History is a subject which preoccupies Mahon in many of his most important poems. I would choose particular poems because of his view towards our history and the past. His poetry presents history in a very negative light. Mahon sees the past as 'deep-delving, dark, deliberate you would say'. In the poem Rathlin Mahon recalls historical violence on an island that is now a 'sanctuary' of peace and 'through with history'. However this island in the past has witnessed 'unspeakable violence' with the massacre of the Rathlin women. He speaks of the 'unnatural silence' on the island gradually becoming 'natural' over the years through the island not being inhabited. Come the end of the poem Mahon is unsure 'whether the future lies before us or behind'. Whether the violence is now behind us or is violence a continuing part of our future?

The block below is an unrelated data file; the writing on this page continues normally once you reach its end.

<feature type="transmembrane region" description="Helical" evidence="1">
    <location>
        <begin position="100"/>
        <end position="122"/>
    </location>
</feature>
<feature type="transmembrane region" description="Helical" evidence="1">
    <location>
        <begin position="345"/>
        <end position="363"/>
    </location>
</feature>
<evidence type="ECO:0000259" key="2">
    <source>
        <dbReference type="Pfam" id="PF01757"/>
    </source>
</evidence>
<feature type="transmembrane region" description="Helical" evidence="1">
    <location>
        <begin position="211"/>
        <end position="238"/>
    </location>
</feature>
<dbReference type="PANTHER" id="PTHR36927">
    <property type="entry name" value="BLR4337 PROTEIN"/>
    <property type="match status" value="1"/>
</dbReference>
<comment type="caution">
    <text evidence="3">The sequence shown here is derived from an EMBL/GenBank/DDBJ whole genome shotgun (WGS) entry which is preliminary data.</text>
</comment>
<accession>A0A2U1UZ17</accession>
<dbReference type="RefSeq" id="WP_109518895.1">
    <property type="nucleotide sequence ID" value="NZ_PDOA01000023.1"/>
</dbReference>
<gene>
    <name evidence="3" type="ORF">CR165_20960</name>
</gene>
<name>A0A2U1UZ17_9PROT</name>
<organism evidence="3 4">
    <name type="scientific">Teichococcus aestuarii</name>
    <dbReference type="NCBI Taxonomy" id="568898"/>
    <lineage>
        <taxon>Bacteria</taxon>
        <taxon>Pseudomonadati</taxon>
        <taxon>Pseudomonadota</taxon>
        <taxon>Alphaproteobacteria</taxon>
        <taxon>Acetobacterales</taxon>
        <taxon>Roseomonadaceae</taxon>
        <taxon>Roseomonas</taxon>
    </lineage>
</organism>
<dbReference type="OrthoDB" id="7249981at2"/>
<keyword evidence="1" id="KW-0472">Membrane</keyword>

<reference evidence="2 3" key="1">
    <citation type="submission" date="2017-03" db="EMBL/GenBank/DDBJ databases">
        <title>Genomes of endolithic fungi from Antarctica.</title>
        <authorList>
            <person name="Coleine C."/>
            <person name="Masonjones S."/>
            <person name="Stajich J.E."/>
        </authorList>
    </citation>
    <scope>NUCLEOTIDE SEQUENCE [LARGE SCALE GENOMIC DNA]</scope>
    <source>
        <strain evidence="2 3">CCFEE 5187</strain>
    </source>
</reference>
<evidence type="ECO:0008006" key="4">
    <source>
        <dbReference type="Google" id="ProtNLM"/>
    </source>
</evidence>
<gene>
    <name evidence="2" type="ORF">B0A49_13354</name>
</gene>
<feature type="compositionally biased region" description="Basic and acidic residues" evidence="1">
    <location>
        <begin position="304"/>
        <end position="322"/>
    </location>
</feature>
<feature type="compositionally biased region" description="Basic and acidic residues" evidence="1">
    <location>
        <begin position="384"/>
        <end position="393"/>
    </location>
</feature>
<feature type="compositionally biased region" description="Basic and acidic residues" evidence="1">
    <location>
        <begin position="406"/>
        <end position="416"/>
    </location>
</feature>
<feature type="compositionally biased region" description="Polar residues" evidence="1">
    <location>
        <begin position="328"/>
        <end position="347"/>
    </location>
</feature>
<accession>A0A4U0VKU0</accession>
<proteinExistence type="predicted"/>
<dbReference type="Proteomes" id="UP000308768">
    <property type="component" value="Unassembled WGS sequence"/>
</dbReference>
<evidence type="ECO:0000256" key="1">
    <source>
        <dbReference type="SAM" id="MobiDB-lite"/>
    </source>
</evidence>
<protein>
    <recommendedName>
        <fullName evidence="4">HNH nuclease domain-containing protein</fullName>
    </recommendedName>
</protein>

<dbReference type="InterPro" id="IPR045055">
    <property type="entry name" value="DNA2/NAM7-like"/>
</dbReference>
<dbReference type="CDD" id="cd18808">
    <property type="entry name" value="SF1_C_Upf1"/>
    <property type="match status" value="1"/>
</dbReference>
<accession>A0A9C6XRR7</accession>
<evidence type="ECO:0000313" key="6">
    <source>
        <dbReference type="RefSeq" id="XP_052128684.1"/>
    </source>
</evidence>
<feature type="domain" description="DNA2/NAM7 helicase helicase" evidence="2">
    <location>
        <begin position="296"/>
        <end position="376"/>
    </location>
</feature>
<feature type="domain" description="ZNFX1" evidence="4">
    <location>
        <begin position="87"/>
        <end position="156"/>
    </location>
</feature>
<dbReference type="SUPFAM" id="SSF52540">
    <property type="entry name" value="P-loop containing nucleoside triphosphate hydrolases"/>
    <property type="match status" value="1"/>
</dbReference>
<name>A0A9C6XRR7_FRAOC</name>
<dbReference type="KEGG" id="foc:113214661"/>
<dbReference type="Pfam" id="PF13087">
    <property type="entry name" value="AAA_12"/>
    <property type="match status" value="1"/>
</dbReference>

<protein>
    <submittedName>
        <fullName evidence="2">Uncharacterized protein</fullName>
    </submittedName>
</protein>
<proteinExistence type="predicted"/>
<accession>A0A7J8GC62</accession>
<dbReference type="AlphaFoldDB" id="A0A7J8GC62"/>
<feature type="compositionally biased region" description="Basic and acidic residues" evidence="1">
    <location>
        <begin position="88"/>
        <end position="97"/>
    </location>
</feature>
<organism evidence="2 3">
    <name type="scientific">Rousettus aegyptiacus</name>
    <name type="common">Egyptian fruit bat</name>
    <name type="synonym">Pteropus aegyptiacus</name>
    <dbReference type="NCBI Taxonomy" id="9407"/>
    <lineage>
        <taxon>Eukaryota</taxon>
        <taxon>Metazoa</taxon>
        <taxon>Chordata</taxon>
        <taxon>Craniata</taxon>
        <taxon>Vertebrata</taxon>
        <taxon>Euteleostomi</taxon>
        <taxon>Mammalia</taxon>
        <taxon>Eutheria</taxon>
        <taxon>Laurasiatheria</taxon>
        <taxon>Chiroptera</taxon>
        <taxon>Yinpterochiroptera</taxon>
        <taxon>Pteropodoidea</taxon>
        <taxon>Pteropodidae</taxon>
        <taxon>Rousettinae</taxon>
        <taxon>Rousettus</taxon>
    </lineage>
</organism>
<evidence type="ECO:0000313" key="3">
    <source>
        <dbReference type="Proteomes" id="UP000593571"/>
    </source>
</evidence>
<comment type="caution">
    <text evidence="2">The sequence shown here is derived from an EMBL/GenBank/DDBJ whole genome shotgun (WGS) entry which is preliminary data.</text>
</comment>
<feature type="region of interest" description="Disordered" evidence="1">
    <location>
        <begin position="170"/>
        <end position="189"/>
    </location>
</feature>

In Mahons Poem Kinsale there is a welcome and a long awaited moment of light and hope. The opening line of this poem was an optimistic thought from Mahon himself by saying, 'the kind of rain we knew is a thing of the past'. The use of imagery in this poem is both vivid and warming. The image of 'Yachts tinkling and dancing in the bay' is a striking image as it is both beautiful and positively uplifting. The sun is a direct contrast to the rain. The sun is an image of hope and the 'future forbidden to no-one' while the rain is the constant reminder of a violence filled history. Although Mahon showed a slight sense of hope he is constantly overcome with those 'who have come so far in darkness and in pain'.
In the poem A Disused Shed in Co. Wexford he uses the metaphor of mushrooms neglected in a shed to represent the victims of history. Please note! This is not an example of text written by our writers! Essaypedia.com is a database of essays that were collected at open web resources. You can use them at you own risk following the citation rules below.
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